Using body filler on the underside of the floor pans - Hot Rod Forum : Hotrodders Bulletin Board
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Old 01-10-2006, 09:32 PM
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Using body filler on the underside of the floor pans

I have recently welded new floor pans in to me 67 camaro. Because I am not a great welder, I decided against butt welding the seems and decide weld them with a 1/2 inch lap. This left me with a lip that I would like to hide. I have noticed that a lot of people have used body filler to smooth the bottom of the car and cover imperfections like this. Is using body filler on the underside of a car reserved only for a show car or will it stand up to the elements for a driver? My thoughts were to sandblast the underside of the car, use body filler to cover the seams from the new floor pans, and shoot the underside with some kind of primer. Once primed, I want to paint the underside with POR 15. Last but not least, I want to undercoat it. If someone out there could give me some advice about this and let me know what kind of materials I should use and if I am putting them down in the right order, I would greatly appreciate it. This is my first attempt at restoring a car and have a lot to learn.

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NoClone

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Old 01-11-2006, 12:43 AM
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NoClone, On my 65 Ranchero I replaced some of the floor pans and I also use the lap weld , I welded them every inch , used fusor 800 seam sealer top and bottom and painted with Zero Rust. I might add I used weld through primer on the lap also. You say your going to use por15 if so to me no need to prime . I'll have pic's in my gallery soon.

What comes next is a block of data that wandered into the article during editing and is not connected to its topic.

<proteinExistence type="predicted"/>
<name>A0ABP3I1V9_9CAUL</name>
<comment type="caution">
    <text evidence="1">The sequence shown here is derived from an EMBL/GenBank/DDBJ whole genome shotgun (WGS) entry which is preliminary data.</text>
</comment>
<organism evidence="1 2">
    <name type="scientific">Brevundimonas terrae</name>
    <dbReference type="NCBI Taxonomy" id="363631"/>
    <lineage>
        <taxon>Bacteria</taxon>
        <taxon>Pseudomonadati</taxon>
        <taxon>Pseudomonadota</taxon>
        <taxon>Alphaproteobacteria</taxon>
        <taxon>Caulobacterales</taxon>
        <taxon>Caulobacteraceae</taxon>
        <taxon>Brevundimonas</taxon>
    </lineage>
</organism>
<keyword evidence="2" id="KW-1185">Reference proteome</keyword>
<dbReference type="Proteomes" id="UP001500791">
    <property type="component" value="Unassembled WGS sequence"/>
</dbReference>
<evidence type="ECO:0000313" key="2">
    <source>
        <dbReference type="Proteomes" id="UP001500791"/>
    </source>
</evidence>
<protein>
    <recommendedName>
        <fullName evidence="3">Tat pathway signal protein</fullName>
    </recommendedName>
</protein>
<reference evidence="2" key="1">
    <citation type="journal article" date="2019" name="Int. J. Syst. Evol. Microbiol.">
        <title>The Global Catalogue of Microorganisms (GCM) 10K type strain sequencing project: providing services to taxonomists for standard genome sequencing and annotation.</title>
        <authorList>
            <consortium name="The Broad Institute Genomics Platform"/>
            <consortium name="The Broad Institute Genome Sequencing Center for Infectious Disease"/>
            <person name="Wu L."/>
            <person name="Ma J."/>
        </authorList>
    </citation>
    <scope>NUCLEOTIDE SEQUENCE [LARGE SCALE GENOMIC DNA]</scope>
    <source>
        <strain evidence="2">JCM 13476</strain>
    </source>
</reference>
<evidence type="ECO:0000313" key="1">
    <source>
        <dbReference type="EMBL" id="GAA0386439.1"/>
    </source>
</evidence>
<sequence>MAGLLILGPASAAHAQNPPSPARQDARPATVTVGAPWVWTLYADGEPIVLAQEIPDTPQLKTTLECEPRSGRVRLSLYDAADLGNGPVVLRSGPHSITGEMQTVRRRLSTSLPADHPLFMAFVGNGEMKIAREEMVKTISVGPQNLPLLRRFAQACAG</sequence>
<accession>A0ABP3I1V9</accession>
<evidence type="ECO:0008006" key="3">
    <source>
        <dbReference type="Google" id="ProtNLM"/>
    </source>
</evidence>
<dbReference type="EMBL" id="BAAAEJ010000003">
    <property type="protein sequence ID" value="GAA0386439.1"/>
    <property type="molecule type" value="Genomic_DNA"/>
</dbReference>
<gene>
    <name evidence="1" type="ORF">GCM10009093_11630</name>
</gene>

Take Care
Earl
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Old 01-11-2006, 07:57 AM
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It's a bad idea to fill a lap gap like that with filler since the metal can and will flex and crack the filler. If this is a show car, weld up that seam from below, then you can grind and fill it to your heart's contnet If it's a driver, use a high quality seam sealer to run a bead in that gap and tool it smooth.
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Old 01-11-2006, 10:27 AM
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I believe the seam sealer would be the way to go. I would put the POR 15 on first though. You could then put the undercoating on and probably never notice the seam.

Danny
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Old 01-11-2006, 12:57 PM
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NoClone, I am not a big fan of POR 15 but if you are going to use it apply it directly to the metal and not over primer. It should be applied to a sandblasted or slightly rusted surface since it not only does not adhere very well to primer but it will not do anything to prevent future rust unless it is in direct contact with the metal. It has been two years now since I coated the underside of my Mustang with POR and even though I decided I would have been better off to have used epoxy I must admit the POR is holding up well and still looks great, glossy as ever and extremely easy to clean.
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Old 01-11-2006, 01:40 PM
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I would cut off any extra material and than epoxy prime it followed by seam sealer. I use SPI Spray In Bed Liner on the underside of my cars.
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Old 01-11-2006, 06:50 PM
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Quote:
Originally Posted by oldred
I am not a big fan of POR 15...
...It has been two years now since I coated the underside of my Mustang with POR and even though I decided I would have been better off to have used epoxy I must admit the POR is holding up well and still looks great, glossy as ever and extremely easy to clean.
Oldred, what is the downside of POR-15 in your opinion? Most of the drawbacks that I am aware of have to do with long dry time, and difficuly in storage and handling which are bad for production but normally no problem for the DIY'er